The coming rebellion in the voting booth is not only about the economic impact of spending, debt and deficits on America's future. It's also to some degree about the feared impact of all those things on the character of the American people. There is a real fear that government, with all its layers, its growth, its size, its imperviousness, is changing, or has changed, who we are. And that if we lose who we are, as Americans, we lose everything. This is part of what's driving the sense of political urgency this year, especially within precincts of the tea party.
The most vivid illustration of the fear comes, actually, from another country, Greece, the amount of debt that has so far been unearthed and revealed, coming to "more than a quarter-million dollars for every working Greek." Over decades the Greeks turned their government "into a piñata stuffed with fantastic sums" and gave "as many citizens as possible a whack at it." The average government job pays almost three times as much as the average private-sector job. The retirement age for "arduous" jobs, including hairdressers, radio announcers and musicians, is 55 for men and 50 for women. After that, a generous pension. The tax system has disintegrated. It is a welfare state with a cash economy.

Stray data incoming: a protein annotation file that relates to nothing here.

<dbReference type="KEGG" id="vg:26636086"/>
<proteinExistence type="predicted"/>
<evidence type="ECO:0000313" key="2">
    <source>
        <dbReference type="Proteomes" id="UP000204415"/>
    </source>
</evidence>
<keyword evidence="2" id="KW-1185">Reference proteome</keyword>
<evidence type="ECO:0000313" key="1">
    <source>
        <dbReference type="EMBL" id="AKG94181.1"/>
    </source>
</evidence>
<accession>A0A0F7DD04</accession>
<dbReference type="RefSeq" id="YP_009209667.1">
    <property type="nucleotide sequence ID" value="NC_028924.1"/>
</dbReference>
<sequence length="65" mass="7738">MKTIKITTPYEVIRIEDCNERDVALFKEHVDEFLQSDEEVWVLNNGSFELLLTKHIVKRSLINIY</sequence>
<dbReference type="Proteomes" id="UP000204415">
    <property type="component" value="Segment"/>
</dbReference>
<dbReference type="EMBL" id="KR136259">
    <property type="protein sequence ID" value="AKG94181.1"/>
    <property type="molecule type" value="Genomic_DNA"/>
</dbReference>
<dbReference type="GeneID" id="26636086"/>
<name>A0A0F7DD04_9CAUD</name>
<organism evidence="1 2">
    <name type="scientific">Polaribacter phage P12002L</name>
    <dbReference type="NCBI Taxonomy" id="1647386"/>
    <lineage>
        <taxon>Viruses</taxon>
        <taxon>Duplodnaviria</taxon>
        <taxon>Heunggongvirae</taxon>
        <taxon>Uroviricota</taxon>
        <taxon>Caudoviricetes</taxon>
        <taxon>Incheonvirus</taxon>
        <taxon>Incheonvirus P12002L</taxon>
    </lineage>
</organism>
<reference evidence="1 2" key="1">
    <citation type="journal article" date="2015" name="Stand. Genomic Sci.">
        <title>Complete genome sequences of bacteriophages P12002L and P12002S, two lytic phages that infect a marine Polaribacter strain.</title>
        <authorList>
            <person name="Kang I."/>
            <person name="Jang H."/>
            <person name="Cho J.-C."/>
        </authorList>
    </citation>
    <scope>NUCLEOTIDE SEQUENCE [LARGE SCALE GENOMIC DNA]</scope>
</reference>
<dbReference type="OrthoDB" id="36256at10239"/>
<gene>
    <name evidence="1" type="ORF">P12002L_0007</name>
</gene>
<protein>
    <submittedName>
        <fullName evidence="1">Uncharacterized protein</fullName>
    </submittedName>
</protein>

"It is simply assumed . . . that anyone who is working for the government is meant to be bribed. . . . Government officials are assumed to steal." Tax fraud is rampant. Everyone cheats. "It's become a cultural trait,"
"The Greek state was not just corrupt but also corrupting. Once you saw how it worked you could understand a phenomenon which otherwise made no sense at all: the difficulty Greek people have saying a kind word about one another. . . . Everyone is pretty sure everyone is cheating on his taxes, or bribing politicians, or taking bribes, or lying about the value of his real estate. And this total absence of faith in one another is self-reinforcing. The epidemic of lying and cheating and stealing makes any sort of civic life impossible." Thus can great nations, great cultures, disintegrate, break into little pieces that no longer cohere into a whole.
State lotteries. Give government the right to reap revenues from the public desire to gamble, and you'll soon have government doing something your humble local bookie never had the temerity to try: convince the people that gambling is a moral good. They promote it insistently on local television, undermining any remaining reserve among our citizens not to play the numbers, not to develop what can become an addiction. Our state government daily promotes what for 2,000 years was understood to be a vice. No bookie ever committed a crime that big.